You could call it a small revolution: Instagram has made it much easier for illustrators to share their work with the world, sometimes with great success.
Currently platforms such as Pinterest, Society6 and Etsy are very useful for creative professionals. Before these platforms existed, illustrators had to make do with Facebook and Twitter, neither of which are really suitable for gaining exposure. Instagram came about in 2010, through which some illustrators quickly acquired pop-star status.
Dutch illustrator Bodil Jane (her artist name) recalls the impact Instagram had on her. “When I exceeded 50,000 followers,” she says, “I realized that I had an entire arena full of fans. That felt strange, even a little intimidating.”
Her colleague Fran Meneses in the UK has her own way of handling it. “I try not to focus too much on my number of followers,” she says. “I think of it more as if there are twenty people sitting in my living room staring at me. Instagram is my biggest platform, and so it’s important to me, but I still don’t want to obsess on it.
I want to keep communicating with my followers in a sincere and friendly way. I want to show things that aren’t completely finished. For me, it mostly feels as if a tight-knit community of netizens knows me and my cats, but once in a while it does feel like I’m a famous person, even just for a second.”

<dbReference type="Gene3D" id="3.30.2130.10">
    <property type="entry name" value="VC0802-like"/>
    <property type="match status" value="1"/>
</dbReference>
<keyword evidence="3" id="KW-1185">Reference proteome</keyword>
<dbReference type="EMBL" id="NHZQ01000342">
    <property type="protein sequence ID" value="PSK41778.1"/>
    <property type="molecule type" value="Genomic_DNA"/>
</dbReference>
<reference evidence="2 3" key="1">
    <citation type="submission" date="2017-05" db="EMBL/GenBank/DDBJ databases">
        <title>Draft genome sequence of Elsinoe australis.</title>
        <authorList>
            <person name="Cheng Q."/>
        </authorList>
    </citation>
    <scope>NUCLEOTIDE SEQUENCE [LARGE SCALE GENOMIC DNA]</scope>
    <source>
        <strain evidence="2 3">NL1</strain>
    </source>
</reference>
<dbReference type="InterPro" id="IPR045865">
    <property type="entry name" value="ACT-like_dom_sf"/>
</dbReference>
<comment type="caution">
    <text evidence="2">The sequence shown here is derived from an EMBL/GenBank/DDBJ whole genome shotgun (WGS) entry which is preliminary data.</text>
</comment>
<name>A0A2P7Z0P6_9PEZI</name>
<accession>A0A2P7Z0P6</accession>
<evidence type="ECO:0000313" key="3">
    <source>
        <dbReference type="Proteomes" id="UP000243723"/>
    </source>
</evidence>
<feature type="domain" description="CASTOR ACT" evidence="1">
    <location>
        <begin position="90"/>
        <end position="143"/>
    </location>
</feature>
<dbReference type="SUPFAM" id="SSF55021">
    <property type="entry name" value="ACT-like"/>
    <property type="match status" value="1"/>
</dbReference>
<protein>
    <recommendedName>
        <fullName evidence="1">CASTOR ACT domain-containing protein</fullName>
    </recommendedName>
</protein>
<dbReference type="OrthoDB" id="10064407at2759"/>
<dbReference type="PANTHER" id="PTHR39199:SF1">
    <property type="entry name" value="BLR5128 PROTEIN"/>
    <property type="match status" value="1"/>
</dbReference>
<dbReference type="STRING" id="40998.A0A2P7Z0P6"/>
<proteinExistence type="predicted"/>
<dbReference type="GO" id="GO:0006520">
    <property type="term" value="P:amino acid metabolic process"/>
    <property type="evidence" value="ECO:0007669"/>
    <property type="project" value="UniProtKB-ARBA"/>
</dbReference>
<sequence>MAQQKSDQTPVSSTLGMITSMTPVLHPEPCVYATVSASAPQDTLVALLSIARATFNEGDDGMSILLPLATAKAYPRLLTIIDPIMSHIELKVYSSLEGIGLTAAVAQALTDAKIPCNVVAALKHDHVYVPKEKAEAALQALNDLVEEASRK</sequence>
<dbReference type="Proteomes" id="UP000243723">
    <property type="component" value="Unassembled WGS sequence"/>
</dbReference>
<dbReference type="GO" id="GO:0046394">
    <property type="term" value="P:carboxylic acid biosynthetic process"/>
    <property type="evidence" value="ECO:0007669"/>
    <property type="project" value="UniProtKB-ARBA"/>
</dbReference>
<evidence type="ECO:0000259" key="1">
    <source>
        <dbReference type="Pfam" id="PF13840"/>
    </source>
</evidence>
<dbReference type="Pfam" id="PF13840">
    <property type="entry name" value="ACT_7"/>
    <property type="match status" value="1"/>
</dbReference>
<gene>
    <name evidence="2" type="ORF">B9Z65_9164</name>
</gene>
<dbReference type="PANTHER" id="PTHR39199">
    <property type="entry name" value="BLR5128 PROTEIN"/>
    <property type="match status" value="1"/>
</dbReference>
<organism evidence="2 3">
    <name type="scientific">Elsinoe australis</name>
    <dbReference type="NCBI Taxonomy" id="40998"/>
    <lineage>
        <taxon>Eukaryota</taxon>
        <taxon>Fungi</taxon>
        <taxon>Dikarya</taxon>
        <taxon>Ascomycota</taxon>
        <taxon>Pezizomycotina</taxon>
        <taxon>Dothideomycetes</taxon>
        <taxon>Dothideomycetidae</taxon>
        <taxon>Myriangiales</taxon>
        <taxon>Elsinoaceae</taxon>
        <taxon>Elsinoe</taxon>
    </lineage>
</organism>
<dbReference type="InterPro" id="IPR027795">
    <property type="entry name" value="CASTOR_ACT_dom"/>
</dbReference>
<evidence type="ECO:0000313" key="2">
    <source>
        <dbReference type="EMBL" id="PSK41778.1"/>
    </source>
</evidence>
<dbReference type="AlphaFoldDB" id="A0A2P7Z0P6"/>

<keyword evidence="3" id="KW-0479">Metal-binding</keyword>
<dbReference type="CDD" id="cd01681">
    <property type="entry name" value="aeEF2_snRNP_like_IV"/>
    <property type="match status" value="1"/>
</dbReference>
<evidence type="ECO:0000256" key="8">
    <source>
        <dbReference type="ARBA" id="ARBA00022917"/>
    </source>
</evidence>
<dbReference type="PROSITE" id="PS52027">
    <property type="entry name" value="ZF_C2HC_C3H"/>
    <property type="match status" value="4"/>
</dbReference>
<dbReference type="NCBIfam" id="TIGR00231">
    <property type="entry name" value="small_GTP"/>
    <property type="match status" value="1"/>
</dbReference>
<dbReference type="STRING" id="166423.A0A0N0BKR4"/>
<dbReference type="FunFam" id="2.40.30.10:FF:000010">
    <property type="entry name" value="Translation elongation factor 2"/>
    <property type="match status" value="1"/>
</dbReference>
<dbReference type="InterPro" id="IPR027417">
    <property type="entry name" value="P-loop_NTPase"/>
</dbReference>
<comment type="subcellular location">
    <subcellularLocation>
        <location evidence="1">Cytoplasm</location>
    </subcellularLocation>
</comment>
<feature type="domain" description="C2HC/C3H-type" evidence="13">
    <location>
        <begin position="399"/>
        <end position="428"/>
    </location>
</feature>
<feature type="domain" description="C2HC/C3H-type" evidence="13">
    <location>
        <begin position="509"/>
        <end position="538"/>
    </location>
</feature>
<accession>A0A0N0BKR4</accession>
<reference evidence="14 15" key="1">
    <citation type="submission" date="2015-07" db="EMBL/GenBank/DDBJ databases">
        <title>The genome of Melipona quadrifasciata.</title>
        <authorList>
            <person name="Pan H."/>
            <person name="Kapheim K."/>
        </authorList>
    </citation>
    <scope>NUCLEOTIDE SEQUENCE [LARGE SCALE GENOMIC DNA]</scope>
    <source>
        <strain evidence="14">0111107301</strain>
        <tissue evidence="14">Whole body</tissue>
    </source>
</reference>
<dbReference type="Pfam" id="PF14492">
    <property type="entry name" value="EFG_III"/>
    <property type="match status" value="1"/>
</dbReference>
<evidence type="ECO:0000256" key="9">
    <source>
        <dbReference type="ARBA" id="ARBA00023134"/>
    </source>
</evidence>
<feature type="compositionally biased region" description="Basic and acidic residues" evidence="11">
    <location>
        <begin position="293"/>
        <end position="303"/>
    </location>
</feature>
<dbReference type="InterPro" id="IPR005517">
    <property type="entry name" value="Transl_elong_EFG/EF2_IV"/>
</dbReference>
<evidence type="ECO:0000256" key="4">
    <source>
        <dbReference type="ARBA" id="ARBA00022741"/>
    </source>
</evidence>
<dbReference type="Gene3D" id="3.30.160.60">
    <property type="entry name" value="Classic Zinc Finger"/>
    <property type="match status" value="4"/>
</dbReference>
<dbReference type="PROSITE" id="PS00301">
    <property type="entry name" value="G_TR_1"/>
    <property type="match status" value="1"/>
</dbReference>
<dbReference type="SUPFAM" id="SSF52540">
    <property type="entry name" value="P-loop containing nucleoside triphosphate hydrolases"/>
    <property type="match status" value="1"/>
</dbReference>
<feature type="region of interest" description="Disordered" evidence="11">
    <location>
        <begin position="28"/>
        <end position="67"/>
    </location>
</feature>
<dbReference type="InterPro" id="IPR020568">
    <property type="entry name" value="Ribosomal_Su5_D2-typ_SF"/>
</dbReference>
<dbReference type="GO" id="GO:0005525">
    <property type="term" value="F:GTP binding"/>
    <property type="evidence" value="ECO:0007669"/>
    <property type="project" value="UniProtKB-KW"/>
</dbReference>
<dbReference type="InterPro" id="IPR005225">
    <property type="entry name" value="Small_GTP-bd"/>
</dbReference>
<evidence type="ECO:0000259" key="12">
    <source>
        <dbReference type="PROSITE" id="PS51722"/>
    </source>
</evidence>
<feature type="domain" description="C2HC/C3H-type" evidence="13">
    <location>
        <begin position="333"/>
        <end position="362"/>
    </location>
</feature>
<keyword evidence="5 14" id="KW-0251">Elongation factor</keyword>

“I also find it a bit frightening sometimes to think that I could fill a stadium with my followers,” says Dutch illustrator Marloes de Vries. “Fortunately, that amount grew very slowly over the seven years I’ve been on Instagram. In the beginning, I practically knew all of my followers by name; now I can’t do that anymore, but there are still followers that I’ve been in contact with from day one and that’s really cool. There’s one person—an illustrator from Belgium—with who I also have contact offline as we send each other things every now and then.”
“Of course, there are more than 78,000 people who keep an eye on what I do, but on Instagram it’s different than with vloggers or bloggers. They share a lot of themselves because they have the camera with them the whole day. It’s also their goal to become famous as a person. It is absolutely not that way with me; I just want my work to be seen and I think it’s nice if it makes people smile.”
- The complete story ‘Instagram made me famous’ can be found in Issue 23.
Text Chris Muyres Illustration Bodil Jane